Saskatoon – The Council of Canadians supports “System Change, Not Climate Change” and community initiatives that demonstrate real alternatives to the fossil fuel economy. Combined with fundamental policy shifts at the regional, national and global levels, these local community initiatives are the real solutions to the climate crisis our planet faces.
In contrast to carbon offset and trading schemes that commodify the environment, our goal is to recognize and support real change in the way we live and work. The unregulated free market has led to the dangerous tipping point we face – market mechanisms will not resolve the climate crisis.
In order to highlight the Council’s commitment to “System Change, Not Climate Change” we launched a program in 2012 to support local initiatives in host communities that demonstrate in practice what a better world will look like.
Today, the Council of Canadians proudly presented this annual legacy award to The Core Neighbourhood Youth Co-op (CNYC), a non-profit community service cooperative. A hi resolution of the award being presented is available for download here. (Photo cutline: (left to right) Jami Young and Dave Shanks of The Core Neighbourhood Youth Co-op accept the "System Change, Not Climate Change" award from Council of Canadians Board member Rick Sawa and Saskatoon Chapter member Karen Rooney.)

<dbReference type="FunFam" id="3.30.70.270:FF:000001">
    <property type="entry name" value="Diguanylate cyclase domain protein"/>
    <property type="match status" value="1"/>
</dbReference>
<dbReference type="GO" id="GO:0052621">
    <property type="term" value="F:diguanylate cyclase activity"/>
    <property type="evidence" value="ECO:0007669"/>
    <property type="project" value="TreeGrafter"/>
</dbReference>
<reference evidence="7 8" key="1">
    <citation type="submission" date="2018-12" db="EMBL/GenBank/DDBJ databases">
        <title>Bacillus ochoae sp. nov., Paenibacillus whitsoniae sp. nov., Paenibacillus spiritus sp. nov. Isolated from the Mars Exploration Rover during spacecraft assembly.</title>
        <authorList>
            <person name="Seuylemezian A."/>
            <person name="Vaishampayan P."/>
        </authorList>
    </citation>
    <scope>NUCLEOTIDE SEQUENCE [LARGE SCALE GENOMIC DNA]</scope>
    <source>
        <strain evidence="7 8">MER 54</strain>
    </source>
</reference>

The CNYC creates educational and sustainable economic opportunities for youth in Saskatoon’s core communities and promotes the values of cooperation, sustainability, leadership skills, environmental principles and youth initiative in a safe and respectful environment.
The CNYC runs a variety of programs through its 20th Street West location and the Council’s legacy award will go to support two of them: a bike repair coop and the urban gardening project. During the summer months, youth of all ages can come and learn how to use tools to fix their bicycles, or build a bicycle using donated frames and parts. The gardening project includes a site for raised bed gardening and a small greenhouse with an aquaponics system to grow vegetables. Youth involved in the program will teach younger youth how to plant a small garden as well as the importance of local food and caring for the environment.
The Core Neighbourhood Youth Co-op is an example of the exciting community initiatives multiplying across the country and around the world that offer real change and hope for the future.
The award was presented to the CNYC during the Council of Canadians annual conference, Groundswell: Grassroots Power in the Age of Extreme Energy, which is taking place in Saskatoon this weekend.